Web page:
1 Answer | Add Yours
Ralph looks over and sees a group of boys heave an enormous boulder in the sea below, and he calls for them to stop:
His voice struck a silnce among them.
A strange thing happened in his head. Something flittered there in front of his mind like a bat's wing, obscuring his idea.
At once the ideas were back, and the anger" (107-108).
This scene is extremely significant, because it reveals Ralph's struggle to maintain his focus on what he deems is the most important act on the island--maintaining the signal fire. He knows that he has to gather the boys to make their way from Castle Rock to the mountain where Samneric spotted the beast, but for a moment, Ralph completely loses his focus and grip on his priorities. He sees the enthusiasm of the boys pushing the rocks all around him, and Ralph's train of thought completely slips away. Golding uses the simile "like a bat's wing" to describe the way that Ralph's thought process completely shut down, even if momentarily. He and his leadership faltered, and he could not remember the importance of the smoke signal. Golding's simile is an apt one for the scene, as he described the cave and the pink rocks being streaked with guano, like icing earlier; his diction also seems like a play on words, as if to suggest that Ralph is going 'batty.'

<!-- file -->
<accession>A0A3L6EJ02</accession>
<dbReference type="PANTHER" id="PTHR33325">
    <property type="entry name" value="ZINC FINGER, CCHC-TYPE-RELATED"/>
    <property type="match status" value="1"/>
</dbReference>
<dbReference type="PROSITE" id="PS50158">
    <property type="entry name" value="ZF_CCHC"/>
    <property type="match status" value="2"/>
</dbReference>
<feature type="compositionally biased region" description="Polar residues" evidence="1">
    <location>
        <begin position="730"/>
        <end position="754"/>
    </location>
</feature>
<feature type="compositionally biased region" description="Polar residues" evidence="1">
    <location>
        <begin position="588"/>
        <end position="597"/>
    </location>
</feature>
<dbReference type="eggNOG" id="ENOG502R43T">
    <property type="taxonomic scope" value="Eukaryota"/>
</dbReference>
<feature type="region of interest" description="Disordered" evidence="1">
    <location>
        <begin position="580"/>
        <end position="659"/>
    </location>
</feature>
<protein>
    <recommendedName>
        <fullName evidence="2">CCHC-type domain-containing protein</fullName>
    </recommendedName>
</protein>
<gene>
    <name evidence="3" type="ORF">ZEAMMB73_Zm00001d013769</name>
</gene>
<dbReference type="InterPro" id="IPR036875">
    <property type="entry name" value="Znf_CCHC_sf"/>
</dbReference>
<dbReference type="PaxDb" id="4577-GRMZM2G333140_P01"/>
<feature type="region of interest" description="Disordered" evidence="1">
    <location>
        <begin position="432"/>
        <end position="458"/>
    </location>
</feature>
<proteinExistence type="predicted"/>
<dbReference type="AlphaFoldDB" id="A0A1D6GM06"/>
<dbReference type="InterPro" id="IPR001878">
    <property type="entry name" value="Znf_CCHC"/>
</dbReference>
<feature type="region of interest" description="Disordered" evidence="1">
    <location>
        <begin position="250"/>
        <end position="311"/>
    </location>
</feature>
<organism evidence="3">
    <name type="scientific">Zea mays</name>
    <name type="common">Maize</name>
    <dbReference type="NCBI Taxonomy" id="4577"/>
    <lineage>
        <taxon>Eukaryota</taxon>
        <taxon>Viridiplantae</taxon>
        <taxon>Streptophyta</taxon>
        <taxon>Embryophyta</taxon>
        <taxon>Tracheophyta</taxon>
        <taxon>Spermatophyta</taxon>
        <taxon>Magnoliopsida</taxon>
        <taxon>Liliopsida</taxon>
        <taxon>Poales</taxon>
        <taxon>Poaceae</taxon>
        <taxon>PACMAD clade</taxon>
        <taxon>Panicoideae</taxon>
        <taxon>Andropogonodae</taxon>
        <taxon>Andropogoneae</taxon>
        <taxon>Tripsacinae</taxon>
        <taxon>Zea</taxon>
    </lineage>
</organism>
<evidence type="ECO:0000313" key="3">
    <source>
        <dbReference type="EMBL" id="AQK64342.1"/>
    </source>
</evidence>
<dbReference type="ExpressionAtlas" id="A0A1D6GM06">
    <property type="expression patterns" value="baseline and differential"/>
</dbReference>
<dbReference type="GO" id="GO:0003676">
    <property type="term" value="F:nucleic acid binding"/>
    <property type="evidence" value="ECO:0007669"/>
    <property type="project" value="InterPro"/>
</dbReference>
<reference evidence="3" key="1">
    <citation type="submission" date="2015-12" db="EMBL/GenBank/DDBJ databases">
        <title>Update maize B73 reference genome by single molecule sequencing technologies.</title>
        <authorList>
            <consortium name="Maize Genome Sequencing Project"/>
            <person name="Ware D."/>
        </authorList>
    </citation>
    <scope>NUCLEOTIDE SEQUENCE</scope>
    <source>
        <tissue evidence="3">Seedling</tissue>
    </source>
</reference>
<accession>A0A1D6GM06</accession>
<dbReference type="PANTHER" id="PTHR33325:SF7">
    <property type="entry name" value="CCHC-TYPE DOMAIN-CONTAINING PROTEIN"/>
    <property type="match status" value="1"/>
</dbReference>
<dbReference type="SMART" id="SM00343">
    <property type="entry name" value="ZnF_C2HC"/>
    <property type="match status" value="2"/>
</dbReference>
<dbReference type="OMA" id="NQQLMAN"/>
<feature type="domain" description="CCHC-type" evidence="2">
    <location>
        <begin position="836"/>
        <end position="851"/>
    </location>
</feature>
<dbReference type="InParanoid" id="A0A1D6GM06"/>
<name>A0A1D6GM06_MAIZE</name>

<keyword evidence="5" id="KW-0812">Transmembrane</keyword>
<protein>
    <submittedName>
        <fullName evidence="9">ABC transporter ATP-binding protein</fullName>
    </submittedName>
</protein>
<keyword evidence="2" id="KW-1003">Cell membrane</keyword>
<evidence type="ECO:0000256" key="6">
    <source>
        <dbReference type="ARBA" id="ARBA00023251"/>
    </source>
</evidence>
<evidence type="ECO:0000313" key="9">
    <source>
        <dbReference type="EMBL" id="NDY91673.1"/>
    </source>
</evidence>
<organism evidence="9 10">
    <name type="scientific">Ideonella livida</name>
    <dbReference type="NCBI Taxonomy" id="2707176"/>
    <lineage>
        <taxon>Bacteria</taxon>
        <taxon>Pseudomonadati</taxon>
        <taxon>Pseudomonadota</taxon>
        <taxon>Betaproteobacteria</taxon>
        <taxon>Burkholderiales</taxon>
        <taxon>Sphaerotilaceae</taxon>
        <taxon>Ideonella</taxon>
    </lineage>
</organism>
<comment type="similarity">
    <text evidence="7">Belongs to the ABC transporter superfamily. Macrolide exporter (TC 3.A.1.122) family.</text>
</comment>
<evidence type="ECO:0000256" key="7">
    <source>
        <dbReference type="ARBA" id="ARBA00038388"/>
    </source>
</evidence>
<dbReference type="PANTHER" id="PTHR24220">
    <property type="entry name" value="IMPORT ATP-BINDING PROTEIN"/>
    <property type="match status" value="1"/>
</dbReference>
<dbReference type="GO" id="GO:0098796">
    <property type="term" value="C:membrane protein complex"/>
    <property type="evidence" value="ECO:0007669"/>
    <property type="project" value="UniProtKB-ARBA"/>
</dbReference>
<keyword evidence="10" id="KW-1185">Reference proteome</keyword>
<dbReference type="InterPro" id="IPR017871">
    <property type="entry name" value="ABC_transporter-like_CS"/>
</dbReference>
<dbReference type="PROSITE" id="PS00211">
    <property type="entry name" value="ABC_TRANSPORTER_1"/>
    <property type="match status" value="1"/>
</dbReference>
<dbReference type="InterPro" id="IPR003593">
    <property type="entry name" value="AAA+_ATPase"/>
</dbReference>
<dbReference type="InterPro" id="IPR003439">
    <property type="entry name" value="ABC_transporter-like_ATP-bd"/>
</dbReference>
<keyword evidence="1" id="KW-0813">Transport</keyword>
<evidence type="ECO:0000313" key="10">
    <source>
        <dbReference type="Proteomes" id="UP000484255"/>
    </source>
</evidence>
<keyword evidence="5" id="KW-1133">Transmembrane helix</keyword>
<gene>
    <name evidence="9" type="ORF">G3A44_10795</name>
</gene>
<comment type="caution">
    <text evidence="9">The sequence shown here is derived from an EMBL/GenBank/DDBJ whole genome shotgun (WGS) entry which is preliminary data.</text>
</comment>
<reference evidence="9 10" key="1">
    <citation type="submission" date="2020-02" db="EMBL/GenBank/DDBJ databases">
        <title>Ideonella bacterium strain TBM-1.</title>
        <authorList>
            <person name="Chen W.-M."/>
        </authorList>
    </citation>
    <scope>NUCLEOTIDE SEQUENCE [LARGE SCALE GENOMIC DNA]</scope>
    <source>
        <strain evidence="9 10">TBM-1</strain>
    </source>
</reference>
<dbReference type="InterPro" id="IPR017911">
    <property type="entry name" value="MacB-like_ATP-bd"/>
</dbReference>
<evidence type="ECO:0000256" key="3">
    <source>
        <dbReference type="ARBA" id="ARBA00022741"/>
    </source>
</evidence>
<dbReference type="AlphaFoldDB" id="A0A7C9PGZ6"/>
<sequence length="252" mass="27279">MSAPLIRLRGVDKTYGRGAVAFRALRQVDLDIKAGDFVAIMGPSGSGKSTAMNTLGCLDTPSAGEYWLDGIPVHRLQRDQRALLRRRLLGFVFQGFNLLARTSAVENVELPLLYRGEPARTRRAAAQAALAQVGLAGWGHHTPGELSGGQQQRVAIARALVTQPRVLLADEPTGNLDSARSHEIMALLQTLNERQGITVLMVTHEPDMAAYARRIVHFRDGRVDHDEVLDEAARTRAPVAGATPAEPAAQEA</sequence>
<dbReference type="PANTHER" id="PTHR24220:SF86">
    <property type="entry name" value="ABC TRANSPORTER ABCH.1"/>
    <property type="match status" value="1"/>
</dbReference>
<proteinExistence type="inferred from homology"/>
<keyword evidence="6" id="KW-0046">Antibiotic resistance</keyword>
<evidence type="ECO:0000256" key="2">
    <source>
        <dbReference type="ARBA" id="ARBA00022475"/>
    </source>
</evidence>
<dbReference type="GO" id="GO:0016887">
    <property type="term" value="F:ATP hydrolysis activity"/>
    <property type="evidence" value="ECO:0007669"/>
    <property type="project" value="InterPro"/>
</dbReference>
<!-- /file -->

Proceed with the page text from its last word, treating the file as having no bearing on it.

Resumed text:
A strange thing does happen on Castle Rock; Ralph loses his grip on reality and begins to go a little batty. Does he actually see anything? Well, he sees the other boys acting like idiots, but no, the "strange thing" occurs solely in Ralph's head. The "bat's wing" is Golding using figurative language.
We’ve answered 324,787 questions. We can answer yours, too.Ask a question